Picpoul Blanc Description
Picpoul , also referred to as Piquepoul or Picapoll, is a grape variety primarily cultivated in France’s Rhone Valley and Languedoc areas, as well as in Catalonia, Spain. The grape comes in different variants including the dark-skinned Picpoul noir, the light-skinned Picpoul blanc, and the less common Picpoul gris. Among these, Piquepoul blanc is notably prevalent, with its cultivation covering 1,000 hectares (2,500 acres) in France as of the year 2000, and the figures have been on the rise.
The grape variety is characterized by its late budding and a certain vulnerability to ailments like powdery mildew.
Tracing back its roots, Picpoul boasts a rich heritage in the Languedoc region. It stands as one of the region’s most ancient indigenous grape types, alongside Cinsault and Clairette blanche. Historically, it was mixed with Clairette blanche to create the wine known as Picardan during the 17th and 18th centuries.
However, the Picpoul’s prominence dwindled post the Great French Wine Blight—a period marked by massive changes in the grape varieties being cultivated. This decline was largely due to the grape’s propensity to fall prey to fungal diseases like powdery mildew and its relatively low production yield.
In the wine region of Languedoc, the white variant of Picpoul is utilized in both solo and mixed wine formulations. Conversely, the red variant, known for its high alcohol content, intense aroma, and notably light hue, is more commonly employed as a blending component rather than for standalone wines.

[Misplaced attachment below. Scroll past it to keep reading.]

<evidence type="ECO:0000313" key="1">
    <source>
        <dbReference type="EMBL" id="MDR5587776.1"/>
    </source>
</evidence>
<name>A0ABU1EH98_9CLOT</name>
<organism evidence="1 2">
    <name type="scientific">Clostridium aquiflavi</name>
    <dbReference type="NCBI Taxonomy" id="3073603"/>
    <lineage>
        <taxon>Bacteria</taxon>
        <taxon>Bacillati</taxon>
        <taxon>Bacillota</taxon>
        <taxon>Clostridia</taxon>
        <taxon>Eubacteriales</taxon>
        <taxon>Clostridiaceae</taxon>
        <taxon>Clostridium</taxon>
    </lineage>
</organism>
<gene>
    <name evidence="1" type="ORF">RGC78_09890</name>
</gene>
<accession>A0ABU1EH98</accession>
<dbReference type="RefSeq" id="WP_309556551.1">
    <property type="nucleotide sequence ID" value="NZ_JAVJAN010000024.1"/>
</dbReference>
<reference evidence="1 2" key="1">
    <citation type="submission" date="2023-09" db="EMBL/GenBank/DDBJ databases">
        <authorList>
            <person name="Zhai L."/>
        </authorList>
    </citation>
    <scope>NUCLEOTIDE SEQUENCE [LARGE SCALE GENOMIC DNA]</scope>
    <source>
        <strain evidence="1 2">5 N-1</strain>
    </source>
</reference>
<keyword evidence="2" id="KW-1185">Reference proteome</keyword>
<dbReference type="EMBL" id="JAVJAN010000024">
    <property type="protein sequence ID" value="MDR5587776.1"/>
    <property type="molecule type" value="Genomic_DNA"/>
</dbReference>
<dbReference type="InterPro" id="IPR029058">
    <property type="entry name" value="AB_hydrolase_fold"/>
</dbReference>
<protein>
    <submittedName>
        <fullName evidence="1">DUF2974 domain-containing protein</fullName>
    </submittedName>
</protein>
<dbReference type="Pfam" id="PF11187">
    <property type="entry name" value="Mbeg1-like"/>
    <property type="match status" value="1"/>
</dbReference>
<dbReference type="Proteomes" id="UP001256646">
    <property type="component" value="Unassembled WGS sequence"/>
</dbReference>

For the esteemed Châteauneuf-du-Pape wines, both Piquepoul blanc and noir are recognized as acceptable blending grapes. Yet, as of 2004, these Picpoul varieties constituted a mere 0.15% of the vineyard area designated for this appellation.
Internationally, Picpoul has found a favorable terroir in the Chiricahua Mountains’ foothills, positioned at an elevation of 5000 feet within Southern Arizona’s Willcox AVA. This grape variety is also cultivated in Eastern Washington State’s Red Mountain AVA.
The cultivation of Picpoul blanc extends to Sonoma, California, as well as the Texas Hill Country AVA and Texas High Plains AVAs.
In Australia, the journey of Picpoul blanc began in 2013 with its first planting, leading to its initial commercial wine release in 2017. This variety was specifically imported for its compatibility with oyster consumption.
Focusing on Picpoul de Pinet, this distinct AOC within the broader Languedoc AOC is reserved for white wines crafted exclusively from Picpoul blanc. These wines are produced in specific towns, namely Pinet, Mèze, Florensac, Castelnau-de-Guers, Montagnac, and Pomérols.
Characterized by their green-gold hue, full body, and citrus notes, these wines possess a subtle and agreeable bouquet, reminiscent of acacia and hawthorn flowers. Recent advancements in winemaking techniques have sparked renewed interest in these wines.
The term Piquepoul, along with its variations, has several synonyms. For Piquepoul blanc, these include names like Avello, Avillo, and Picapoll, among others. The gray variant of Piquepoul is also known by names such as Avillo and Piquepoul rose. The noir variant is recognized by various terms including Avillo, Pical Polho, and Piquerette noire.
It’s noteworthy that the name Picpoul is also associated with Folle blanche, a distinct variety bearing no confirmed relation to Piquepoul.
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